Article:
Oak Hill’s Ethan Vattaso follows through on a pitch during a game earlier this month against Madison in Wales. Russ Dillingham/Sun Journal

The up-and-down world of high school baseball being played in the Mountain Valley Conference keeps coaches looking over their shoulders. 

Oak Hill keeps rolling along, having won 11 of its past 12 games, with 12-2 record after Wednesday’s 3-0 win over Lisbon. Monmouth Academy (12-1) is no slouch, either. The Mustangs’ only loss came against the Raiders on April 27. Mt. Abram (10-3) continues to be heard from and the Roadrunners are just one of two teams to beat Oak Hill. 

Lisbon (9-4) struggled out of the gate before the Greyhounds got their act together and won seven in a row prior to Wednesday’s matchup with Oak Hill. 

Winthrop (9-5) also stunned the Raiders but suffered recent losses to Telstar (1-11) and Hall-Dale (5-9). Dirigo (8-4) also has proven to be a force in the conference.  

Oak Hill coach Chad Stowell is impressed with the high level of competitive teams in the MVC. 

“You look at the standings, and there is a good group of teams that are up near the top, but at the same time, there are some teams in the middle and the bottom that are playing some of these good high-ranked teams pretty well and knocking them off every once and while,” Stowell said. “You know the whole league is pretty competitive.” 


Stowell said the two teams in the south are also enjoying a prosperous season. 

The regular season is winding down, and soon the Mountain Valley Conference’s finest will have to deal not only each other but also southern teams like undefeated Sacopee Valley (12-0) and NYA/Wayneflete (13-1) in the Class C South playoffs. 

“Both (teams) are having double-digit wins (and) look like they are finishing strong,” Stowell said. “They know they play each other at the end of the season. That should be a heckuva ball game. They are both going to be tough.”

Monmouth coach Eric Palleschi said Sacopee Valley and NYA/Wayneflete serve as a reminder that there are plenty of good teams from the south. 

“It going to be interesting mixing them in with MVC teams come playoff time,” he said. 

Stowell said Oak Hill’s genuine camaraderie and their knowledge of baseball continues to impress him. 


“This team is an extremely experienced team,” he said. “A strong corps of juniors and seniors have been playing varsity baseball for a while now. They also play a lot of baseball.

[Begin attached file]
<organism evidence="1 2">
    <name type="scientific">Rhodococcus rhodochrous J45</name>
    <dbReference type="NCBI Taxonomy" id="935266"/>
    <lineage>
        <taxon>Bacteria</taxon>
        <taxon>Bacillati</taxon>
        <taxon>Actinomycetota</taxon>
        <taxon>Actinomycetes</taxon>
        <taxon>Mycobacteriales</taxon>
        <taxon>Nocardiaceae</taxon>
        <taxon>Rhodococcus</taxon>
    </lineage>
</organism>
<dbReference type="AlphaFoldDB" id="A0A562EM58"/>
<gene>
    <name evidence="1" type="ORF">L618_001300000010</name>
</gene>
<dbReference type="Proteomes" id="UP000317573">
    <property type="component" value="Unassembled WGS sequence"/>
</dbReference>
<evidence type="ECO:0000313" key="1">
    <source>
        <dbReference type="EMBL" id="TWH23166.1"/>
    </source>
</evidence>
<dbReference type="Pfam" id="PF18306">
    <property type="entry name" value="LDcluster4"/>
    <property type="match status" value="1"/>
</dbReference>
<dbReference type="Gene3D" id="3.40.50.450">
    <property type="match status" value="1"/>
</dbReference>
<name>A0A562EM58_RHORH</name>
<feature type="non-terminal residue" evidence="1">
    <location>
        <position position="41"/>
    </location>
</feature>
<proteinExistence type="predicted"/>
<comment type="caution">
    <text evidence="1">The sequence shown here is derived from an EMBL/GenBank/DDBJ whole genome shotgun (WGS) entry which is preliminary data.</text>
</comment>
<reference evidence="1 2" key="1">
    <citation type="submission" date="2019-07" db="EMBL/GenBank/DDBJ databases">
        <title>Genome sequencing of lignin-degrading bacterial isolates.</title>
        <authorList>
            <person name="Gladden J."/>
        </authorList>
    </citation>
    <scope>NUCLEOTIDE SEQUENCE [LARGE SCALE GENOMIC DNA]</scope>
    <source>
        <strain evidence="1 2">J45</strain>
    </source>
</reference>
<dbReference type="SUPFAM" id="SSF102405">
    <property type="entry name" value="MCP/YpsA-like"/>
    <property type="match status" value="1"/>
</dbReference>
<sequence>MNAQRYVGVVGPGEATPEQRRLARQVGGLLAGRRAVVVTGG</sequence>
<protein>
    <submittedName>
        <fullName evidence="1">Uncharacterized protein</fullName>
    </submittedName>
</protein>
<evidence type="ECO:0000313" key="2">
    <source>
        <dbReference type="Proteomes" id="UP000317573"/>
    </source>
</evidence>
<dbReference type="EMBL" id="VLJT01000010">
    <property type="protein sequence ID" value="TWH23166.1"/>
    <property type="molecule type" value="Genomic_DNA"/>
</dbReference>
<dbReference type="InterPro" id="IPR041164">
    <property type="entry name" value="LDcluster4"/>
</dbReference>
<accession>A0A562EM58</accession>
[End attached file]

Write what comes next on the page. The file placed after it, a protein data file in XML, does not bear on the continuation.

“This by far the most experienced group, not because of just what they have done in high school, that I’ve coached, but also their work in the offseason. We have a lot of guys in this program that play summer baseball, do travel baseball and even play in a fall league. So it kind of gives us the opportunity to hit the ground running and it has made life a little bit easier for me.” 

The high baseball IQ allows Stowell to use a more advanced approach in practice.  

“Obviously, the dividends are paying off in the field,” Stowell, who also is the school’s football coach, said. “… this is probably the closest group of kids that I’ve ever coached in any of the sports that I’ve been privileged to coach at Oak Hill. They genuinely enjoy being around each other.”

He is particularly proud of how the team’s upperclassmen continue to welcome new members to the program. He also has seen an indomitable trust grow between the players. 

“You know a team like this kind takes care of themselves,” he said. “I really don’t have to say a lot sometimes because they have been around each other.” 


Palleschi said he isn’t surprised that that so many MVC teams are getting into the act this season. 

“Seems to me everybody’s got that one or, like, two — especially the one pitcher — that can go up there and beat anybody, which makes (the league) wacky, as you say,” Palleschi said.  

Monmouth’s Kyle Palleschi pitches during against Mt. Abram during a baseball game earlier this month in Monmouth. Joe Phelan/Kennebec Journal

He points to the Mustangs’ experience as a reason for their successful season so far. A handful of the players were part of the 2021 squad that reached the Class C state final.